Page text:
To lose your sister. Your son. Your legs.

Ten years after the suicide bombings that killed 52 people on the London transport network, survivors and the loved ones of those who died are still angry, grief stricken and scarred.

But they share a resolve to move forward, to deny the extremists victory by getting on with their lives.

Here are a few of their recollections about the day the capital's morning commute was rocked by bombings that crippled three Underground trains and ripped the top off a double-decker bus.



On July 7, 2005, Gill Hicks boarded the Underground at King's Cross and observed etiquette unique to the Tube. Commuters stand millimeters from other passengers without really looking at them. She didn't notice the bomber. But she knows now she was standing inches from him when he detonated his backpack on the Piccadilly Line.

"I think there's a very clear demarcation line," said Hicks, who lost both legs below the knee. "So for me July 7, 2005, was the end of life number one, and everything I knew in life number one, and the beginning of a very fortunate position to have the gift of a second life."

Life number two began when Hicks awoke in the hospital. Chillingly, her arm bracelet labeled her "One Unknown." She said it made her see the brilliance of humanity, as she had been rescued in dangerous conditions from wreckage miles underground.

"What those words said to me on my arm bracelet was that people risked their lives to come and save one unknown — to come and save as many one unknowns as they could." she said. "And to me that is humanity, because they weren't selective. It didn't matter whether I had wealth or no wealth. Whether I had a faith or no faith. What the color of my skin was. Indeed what my gender was. Nothing mattered other than I was a precious human life."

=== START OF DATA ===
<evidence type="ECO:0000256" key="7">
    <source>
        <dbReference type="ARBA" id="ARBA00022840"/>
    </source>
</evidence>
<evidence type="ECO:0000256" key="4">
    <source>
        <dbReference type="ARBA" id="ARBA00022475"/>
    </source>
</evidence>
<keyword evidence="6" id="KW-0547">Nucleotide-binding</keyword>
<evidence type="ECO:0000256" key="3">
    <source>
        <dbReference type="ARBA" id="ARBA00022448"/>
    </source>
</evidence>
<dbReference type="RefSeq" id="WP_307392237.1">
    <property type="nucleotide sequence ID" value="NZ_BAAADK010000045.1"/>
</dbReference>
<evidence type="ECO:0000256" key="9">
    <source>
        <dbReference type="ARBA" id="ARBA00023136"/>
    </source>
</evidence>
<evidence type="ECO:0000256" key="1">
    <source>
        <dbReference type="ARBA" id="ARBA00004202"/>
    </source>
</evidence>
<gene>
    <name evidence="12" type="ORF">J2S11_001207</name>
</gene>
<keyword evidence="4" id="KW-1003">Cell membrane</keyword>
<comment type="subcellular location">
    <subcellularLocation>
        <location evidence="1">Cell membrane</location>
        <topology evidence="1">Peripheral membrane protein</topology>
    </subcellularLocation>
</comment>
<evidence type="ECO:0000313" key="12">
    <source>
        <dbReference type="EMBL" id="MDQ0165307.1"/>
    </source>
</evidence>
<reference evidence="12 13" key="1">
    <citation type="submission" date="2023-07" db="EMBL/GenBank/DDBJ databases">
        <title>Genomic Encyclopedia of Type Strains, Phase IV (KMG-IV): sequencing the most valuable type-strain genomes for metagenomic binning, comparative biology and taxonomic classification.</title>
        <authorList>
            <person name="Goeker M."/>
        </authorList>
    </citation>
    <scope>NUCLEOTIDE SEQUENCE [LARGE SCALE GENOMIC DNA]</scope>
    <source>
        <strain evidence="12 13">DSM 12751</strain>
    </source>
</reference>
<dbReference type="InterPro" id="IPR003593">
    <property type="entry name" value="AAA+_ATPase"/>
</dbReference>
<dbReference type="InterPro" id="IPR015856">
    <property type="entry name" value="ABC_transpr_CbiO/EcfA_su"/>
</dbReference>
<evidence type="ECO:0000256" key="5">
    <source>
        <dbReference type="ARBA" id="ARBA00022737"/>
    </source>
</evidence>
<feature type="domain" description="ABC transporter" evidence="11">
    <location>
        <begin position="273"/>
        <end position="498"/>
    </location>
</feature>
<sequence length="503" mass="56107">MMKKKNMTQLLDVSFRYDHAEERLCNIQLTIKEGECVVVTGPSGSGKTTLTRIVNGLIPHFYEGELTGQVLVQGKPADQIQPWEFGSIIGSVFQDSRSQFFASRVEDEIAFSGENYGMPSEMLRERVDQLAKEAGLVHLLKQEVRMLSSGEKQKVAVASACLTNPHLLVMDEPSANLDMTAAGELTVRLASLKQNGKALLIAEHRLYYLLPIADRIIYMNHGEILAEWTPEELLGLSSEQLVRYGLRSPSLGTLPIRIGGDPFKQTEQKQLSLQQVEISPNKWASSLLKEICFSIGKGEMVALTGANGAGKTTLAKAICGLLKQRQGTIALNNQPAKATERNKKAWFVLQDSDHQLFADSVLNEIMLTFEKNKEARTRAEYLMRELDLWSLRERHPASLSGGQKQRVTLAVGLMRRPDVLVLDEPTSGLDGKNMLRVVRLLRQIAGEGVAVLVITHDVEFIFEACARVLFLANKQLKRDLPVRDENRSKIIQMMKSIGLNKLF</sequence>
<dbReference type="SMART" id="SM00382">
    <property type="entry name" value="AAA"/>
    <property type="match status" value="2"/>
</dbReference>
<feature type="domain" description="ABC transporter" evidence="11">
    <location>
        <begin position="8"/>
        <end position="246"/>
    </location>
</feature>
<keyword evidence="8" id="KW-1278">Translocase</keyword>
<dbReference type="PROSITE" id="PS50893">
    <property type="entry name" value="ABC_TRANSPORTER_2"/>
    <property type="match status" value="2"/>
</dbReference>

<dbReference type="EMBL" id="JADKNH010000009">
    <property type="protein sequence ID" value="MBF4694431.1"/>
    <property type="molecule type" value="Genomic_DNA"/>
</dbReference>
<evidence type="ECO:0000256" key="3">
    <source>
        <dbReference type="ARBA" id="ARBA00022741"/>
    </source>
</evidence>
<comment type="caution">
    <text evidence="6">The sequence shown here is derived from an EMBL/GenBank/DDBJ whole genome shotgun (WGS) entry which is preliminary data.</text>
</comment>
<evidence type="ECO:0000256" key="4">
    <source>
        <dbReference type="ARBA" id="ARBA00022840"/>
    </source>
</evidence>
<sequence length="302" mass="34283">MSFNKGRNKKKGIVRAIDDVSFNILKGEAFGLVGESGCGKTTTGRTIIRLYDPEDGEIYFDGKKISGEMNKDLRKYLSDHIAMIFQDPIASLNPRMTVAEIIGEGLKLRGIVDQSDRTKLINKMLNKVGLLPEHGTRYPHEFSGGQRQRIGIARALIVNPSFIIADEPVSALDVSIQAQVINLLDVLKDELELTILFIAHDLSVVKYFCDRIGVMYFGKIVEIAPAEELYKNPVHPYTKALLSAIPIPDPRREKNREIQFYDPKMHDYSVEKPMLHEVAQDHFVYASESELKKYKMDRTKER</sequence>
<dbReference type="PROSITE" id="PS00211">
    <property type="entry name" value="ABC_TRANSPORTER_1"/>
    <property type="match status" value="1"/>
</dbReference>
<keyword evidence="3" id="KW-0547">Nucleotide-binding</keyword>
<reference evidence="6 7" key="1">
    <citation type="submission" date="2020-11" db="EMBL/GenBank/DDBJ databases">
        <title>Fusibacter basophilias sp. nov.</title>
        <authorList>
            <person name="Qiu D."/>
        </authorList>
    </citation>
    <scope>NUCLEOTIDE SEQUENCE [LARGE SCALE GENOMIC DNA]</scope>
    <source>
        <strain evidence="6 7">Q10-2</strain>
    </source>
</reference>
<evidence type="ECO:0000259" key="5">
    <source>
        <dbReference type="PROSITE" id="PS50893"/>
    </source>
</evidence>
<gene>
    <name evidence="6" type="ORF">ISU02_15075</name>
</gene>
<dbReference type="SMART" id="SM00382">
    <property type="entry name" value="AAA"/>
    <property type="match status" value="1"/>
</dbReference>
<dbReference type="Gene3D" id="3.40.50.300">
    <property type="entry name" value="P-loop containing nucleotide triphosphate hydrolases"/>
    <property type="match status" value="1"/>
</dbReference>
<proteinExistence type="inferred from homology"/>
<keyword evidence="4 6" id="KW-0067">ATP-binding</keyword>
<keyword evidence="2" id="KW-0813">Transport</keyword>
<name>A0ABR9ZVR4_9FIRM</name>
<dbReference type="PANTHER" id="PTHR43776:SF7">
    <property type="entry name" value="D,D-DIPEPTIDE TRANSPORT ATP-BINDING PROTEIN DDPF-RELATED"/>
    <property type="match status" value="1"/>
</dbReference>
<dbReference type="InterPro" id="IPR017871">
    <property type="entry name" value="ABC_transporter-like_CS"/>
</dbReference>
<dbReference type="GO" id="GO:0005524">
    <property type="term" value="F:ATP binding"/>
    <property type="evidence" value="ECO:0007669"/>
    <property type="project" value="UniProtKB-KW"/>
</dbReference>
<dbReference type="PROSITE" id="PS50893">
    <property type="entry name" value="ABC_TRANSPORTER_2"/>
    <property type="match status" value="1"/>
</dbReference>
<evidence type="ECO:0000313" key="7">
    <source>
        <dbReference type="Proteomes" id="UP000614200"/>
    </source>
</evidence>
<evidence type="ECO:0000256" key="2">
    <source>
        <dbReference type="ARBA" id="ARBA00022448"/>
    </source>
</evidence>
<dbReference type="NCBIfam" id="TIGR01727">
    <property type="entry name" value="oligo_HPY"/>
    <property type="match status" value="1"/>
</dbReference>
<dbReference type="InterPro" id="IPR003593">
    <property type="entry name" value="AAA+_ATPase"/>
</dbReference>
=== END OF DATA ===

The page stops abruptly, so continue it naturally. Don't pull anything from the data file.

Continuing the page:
Hicks, 47, went from being a workaholic designer to a motivational speaker who also runs the charity M.A.D. (Making a Difference) for Peace. The organization tries to connect people globally and encourage them to think of peace as a verb — an act of individual responsibility accomplished daily.

Hicks said people have a responsibility to unite against global extremism and destructive ideologies. But that doesn't mean she isn't angry. She's furious in fact. She wonders how the taking of her legs and the loss of innocent lives has furthered anyone's cause.

She tries to use the anger as fuel for her projects — jet propellant to keep her motivated and moving forward. She believes she has no choice but to celebrate the fact that she is here — every day.

"As I stand here before you now, I can't feel the ground," she said of the sensation of hovering on artificial limbs. "I've had to learn how to accept that I can't feel the ground, but I am still upright. And that's a real ongoing skill, a new skill that I've had to learn over the last 10 years."



Esther Hyman was at work as a medical secretary in Oxford when she heard "something was going on" in London.

Her sister Miriam, 32, who had worked as a picture researcher in publishing, was on her way to a meeting in the capital. She had been evacuated from the underground after one of the explosions. Her father managed to speak with her briefly. She told him she would stop and take breather before deciding whether to go to the meeting.

When they hadn't heard from her by that evening, the family became agitated. Soon they were putting up missing posters and visiting hospitals. Four days elapsed before they learned the truth — that she had jumped on a bus targeted in the attacks.

In the years that followed, Esther, now 46, considered her options. She had to make a decision.

"Am I going to allow this to beat me? Am I going to lose my life as well? Am I going to allow them to terrorize me, as they wish to do, into submission?" Esther said. "Or am I going to survive, with my sanity intact and do everything within my arms reach to address what happened?"